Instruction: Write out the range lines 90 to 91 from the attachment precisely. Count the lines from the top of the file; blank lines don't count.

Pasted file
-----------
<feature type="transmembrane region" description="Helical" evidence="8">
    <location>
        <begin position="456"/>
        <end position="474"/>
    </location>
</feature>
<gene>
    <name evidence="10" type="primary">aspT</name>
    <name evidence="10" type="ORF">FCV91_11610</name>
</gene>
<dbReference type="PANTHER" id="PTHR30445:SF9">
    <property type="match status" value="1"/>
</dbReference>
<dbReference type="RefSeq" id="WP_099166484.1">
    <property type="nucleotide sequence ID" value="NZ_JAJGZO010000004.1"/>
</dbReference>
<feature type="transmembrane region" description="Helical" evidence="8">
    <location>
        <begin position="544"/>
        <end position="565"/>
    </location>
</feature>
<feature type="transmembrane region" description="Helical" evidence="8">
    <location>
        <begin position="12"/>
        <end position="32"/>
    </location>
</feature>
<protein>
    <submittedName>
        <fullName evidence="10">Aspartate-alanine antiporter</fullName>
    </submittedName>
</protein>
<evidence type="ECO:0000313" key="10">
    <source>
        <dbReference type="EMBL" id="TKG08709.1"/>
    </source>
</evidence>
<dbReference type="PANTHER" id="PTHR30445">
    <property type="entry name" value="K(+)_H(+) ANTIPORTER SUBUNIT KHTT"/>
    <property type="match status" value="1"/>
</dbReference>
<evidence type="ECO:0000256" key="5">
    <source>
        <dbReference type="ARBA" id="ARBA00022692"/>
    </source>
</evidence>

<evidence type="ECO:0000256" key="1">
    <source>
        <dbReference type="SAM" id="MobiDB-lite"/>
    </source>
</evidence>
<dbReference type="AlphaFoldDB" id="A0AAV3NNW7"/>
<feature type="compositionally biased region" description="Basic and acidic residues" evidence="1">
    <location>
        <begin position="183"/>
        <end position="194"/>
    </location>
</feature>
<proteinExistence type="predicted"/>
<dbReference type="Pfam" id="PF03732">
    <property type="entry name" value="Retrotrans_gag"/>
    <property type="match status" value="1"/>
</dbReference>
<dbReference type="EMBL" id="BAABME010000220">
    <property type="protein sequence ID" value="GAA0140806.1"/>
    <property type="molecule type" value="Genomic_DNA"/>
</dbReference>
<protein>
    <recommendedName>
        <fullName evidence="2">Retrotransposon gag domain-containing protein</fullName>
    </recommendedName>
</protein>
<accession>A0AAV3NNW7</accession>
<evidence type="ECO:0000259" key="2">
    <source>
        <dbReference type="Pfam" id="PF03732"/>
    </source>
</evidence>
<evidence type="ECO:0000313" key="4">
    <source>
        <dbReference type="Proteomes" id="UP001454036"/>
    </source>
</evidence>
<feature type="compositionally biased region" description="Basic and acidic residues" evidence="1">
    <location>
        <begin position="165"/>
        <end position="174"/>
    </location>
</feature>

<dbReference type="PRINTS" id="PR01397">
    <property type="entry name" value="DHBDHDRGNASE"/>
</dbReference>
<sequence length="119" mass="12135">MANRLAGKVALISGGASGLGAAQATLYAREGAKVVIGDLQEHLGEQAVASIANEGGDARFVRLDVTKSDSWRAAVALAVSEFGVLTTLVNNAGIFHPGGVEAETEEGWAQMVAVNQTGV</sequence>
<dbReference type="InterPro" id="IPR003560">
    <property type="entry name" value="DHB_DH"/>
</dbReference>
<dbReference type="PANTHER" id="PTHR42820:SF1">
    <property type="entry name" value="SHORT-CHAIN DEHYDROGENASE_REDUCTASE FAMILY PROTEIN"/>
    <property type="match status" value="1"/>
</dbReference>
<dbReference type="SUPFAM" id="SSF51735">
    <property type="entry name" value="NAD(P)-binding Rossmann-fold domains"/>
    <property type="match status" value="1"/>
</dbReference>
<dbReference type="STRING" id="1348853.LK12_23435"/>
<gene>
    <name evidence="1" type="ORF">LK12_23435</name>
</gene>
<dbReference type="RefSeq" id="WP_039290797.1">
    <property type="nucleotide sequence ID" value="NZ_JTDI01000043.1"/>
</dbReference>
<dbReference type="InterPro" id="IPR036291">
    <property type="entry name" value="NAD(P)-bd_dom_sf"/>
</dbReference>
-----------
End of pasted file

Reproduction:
</feature>

<dbReference type="PRINTS" id="PR01397">